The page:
Unless, of course, that is the master plan to keep your unique form of democracy in power.
Filed under: Comment
So recently I was at Singapore Airport – the best airport in the entire Universe – and given it was an ungodly hour and I was up, I needed a coffee to survive.
Spotting a Costa Coffee, I popped over to grab myself a cup of hot coffee flavoured liquid, but before I ordered, I spotted this:
Can you see it?
It’s the names … Medio and Massimo.
Unsurprisingly, medio is Italian for medium but massimo isn’t Italian large … oh no, … massimo is Italian for maximum.
As in ‘no more can be physically poured or consumed’.
Though I bet $100 that within a few years, when they realise that ‘portion inflation’ has made their current biggest sized coffee a small size in the future, they’ll launch the ‘Grande Massimo’ to get back in line with the competition … especially Macca’s whose current small cup used to allegedly be their large size 15 year ago.
But that’s not what is bothering me – though it should [and it's something I'd be getting diet companies, like Jenny Craig, should be fighting against if they really care about helping their customers lose weight] – it’s the fact Costa bloody Coffee is an English brand.
They’re about as Italian as a can of Heinz spaghetti bolognese and yet there they are, playing the mighty Italian card when they are absolutely nothing of the sort.
The other way of looking at it is Costa Coffee are liars and thieves.
Yes, liars and thieves … pretending to come from a nation that is renowned for their love of coffee so they can steal SG$14 of your money for a crappy latte and a small lemon muffin.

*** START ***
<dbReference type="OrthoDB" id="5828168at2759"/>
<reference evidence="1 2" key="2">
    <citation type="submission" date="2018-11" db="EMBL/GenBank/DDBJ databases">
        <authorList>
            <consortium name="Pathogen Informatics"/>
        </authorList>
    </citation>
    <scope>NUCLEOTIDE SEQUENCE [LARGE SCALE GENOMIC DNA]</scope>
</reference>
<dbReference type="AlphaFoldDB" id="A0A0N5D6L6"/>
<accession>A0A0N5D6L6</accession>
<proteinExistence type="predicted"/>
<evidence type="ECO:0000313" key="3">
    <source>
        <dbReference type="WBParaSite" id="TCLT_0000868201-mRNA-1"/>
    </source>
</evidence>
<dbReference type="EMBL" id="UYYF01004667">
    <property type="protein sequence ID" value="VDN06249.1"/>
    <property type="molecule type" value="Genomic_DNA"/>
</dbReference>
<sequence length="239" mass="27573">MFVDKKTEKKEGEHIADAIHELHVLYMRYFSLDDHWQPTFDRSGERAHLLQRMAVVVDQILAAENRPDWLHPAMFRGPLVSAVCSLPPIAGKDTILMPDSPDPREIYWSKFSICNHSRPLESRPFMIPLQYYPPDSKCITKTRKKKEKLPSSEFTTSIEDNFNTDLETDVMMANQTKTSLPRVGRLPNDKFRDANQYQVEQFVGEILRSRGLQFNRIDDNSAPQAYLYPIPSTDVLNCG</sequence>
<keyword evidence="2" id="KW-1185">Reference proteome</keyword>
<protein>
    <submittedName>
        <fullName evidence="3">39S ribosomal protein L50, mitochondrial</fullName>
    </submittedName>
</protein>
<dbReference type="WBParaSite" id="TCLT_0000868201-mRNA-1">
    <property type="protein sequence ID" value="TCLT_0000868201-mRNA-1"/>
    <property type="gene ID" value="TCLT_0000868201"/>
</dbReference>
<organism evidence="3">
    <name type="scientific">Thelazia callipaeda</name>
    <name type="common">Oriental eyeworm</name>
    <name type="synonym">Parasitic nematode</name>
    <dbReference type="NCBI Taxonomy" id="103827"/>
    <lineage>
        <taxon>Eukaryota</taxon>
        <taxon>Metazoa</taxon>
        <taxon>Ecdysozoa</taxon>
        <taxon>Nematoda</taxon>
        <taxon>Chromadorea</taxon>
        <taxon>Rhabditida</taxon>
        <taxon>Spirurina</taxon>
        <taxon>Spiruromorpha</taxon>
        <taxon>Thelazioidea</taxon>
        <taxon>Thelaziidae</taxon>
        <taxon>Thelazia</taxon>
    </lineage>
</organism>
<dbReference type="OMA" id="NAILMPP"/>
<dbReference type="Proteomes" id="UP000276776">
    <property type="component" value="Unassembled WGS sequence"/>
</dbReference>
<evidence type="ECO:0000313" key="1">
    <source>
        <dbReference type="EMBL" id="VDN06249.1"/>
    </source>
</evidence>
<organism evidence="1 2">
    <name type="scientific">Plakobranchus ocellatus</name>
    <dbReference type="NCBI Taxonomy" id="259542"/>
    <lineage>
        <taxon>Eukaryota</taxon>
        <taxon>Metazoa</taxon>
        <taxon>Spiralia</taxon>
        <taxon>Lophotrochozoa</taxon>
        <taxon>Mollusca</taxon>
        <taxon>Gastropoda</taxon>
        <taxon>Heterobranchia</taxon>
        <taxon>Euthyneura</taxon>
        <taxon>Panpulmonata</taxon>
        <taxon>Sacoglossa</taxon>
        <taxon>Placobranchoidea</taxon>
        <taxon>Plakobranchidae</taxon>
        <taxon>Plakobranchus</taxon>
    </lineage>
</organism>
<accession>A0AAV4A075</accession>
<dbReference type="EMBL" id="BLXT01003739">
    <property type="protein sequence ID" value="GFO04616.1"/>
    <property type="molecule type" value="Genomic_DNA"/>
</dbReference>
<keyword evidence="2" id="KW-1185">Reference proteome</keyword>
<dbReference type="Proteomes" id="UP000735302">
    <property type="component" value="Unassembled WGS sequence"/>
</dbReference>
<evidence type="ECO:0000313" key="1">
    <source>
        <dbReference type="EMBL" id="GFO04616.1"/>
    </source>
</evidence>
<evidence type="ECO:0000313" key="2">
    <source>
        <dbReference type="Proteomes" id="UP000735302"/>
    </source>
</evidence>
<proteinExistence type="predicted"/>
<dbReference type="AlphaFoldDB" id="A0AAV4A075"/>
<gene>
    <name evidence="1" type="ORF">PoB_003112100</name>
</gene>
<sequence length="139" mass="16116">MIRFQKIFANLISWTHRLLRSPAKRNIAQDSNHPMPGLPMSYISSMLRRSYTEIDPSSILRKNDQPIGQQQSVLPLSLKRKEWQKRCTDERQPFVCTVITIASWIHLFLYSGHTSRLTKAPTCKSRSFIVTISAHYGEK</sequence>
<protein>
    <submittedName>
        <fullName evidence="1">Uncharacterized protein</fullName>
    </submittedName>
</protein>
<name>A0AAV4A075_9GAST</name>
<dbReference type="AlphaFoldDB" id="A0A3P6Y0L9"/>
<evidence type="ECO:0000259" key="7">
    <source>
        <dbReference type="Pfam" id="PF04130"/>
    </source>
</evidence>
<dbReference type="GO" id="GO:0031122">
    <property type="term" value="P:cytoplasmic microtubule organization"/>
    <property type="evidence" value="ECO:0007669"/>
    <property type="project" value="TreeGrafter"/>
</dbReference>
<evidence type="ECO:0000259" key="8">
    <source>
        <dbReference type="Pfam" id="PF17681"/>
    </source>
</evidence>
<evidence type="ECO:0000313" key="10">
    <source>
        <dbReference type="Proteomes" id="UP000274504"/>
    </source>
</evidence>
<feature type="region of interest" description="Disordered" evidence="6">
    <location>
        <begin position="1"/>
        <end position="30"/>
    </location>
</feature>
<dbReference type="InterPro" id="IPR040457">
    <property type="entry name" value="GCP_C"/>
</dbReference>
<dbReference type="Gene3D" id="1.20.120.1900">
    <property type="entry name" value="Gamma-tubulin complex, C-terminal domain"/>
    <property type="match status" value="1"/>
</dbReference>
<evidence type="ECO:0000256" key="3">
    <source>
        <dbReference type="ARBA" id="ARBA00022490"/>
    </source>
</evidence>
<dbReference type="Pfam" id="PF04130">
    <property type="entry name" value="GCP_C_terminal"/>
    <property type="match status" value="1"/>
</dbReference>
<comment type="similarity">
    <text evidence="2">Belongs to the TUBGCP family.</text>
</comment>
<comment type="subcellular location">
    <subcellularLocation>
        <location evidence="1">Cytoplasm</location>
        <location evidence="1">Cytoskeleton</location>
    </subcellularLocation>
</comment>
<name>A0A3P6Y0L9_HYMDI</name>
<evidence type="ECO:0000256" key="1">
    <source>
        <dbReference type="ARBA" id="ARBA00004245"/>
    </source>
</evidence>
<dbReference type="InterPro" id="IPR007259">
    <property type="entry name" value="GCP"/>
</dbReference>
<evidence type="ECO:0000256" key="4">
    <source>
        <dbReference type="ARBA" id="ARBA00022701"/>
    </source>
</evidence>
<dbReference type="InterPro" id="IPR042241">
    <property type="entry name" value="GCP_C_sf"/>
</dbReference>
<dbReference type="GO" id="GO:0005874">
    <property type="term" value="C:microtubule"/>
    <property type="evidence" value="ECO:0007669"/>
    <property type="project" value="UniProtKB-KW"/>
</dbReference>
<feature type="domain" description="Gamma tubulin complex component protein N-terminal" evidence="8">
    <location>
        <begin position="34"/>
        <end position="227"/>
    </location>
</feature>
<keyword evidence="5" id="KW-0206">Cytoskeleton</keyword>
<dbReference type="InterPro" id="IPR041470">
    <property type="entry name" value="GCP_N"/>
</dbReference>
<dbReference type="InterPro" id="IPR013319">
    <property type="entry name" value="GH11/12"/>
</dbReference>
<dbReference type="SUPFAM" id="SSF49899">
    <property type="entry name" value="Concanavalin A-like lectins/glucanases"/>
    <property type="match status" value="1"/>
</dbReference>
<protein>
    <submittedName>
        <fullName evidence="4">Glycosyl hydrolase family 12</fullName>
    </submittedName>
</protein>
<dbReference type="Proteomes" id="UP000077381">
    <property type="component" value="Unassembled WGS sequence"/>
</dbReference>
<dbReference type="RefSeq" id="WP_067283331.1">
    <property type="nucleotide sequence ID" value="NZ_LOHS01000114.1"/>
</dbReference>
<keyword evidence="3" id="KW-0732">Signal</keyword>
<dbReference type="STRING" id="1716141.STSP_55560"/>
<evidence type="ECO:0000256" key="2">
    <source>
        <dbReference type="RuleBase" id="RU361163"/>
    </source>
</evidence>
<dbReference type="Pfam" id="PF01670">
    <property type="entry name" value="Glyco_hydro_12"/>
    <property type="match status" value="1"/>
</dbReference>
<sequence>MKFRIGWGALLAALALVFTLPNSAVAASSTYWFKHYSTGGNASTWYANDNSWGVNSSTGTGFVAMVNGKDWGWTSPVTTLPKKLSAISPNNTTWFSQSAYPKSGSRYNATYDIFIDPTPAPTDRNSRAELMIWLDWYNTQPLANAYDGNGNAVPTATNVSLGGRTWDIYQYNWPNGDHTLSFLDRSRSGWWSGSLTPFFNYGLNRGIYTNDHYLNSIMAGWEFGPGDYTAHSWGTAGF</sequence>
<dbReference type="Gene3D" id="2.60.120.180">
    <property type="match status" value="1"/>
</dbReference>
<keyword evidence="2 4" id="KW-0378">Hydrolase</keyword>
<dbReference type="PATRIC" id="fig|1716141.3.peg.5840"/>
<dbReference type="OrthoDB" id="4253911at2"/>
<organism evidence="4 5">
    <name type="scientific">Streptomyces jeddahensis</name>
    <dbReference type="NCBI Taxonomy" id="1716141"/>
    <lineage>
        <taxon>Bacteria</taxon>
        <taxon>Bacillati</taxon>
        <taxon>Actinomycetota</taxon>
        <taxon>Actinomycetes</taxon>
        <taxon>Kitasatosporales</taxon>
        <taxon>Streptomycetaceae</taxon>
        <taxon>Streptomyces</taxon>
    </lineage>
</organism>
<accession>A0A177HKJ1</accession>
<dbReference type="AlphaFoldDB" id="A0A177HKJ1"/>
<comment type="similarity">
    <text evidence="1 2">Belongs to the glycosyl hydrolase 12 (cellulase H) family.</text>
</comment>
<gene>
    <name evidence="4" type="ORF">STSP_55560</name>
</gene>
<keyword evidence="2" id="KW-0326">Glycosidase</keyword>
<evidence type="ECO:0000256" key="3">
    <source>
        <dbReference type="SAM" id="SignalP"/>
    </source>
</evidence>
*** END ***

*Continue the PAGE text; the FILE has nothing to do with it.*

Yes, SG$14 … or about £7 in real money, a bloody disgrace.
Why a competitor brand hasn’t called them on this is anyones guess – probably because they’re as complicit in this coffee nation bullshit as the rest of them – but before anyone thinks I’m being too hard on them, you can relax knowing they got their own back by calling the Police when I accidentally left my bag at the cafe and walked off … only for me to return in a panic 45 minutes later [I told you I was tired] and found the place had been cornered off and there were 15 officials from various official departments going through my bag.
The smug look on the barista’s face as I was taken away for an hours questioning was priceless, almost as priceless as the cops face when he saw my passport and realised I was wearing exactly the same clothes as I am in my passport photo, despite that being 3 years old.
Filed under: Comment
What do you think the biggest issues in the World are right now?
The economic crisis?
The political unrest around the World?
The unanswered questions of doomed flight MH370?
Maybe it’s something closer to home …
Well if you said any of these you’d be wrong.
How do I know?
Because an international newspaper – in fact, an international newspaper with one of the highest visitor rates of any website in the World – say’s so.
That’s right, the good ol’ Daily Mail … the paper that says it fights for the big issues [as long as they play to their prejudiced agenda] produced a front page that showed the World we’re all fools for worrying about death, war, destruction and loss of hope, because the news that should be on top of all our minds is this:
Yep, make-up tips to look like Kim bloody Kardashian.
Though to be fair, they never once mentioned you should look like you’re made of plastic or that you should appear in a porn movie or even have a Mum that will shop you around like a gypsy trying to sell some pegs door-to-door.
So well done Daily Mail, you’ve shown the World what a real news story really is and for the life of me, I cannot work out why people think you are a home for tabloid hacks who wouldn’t know quality journalism if it came up and smashed you in the face.
Filed under: Comment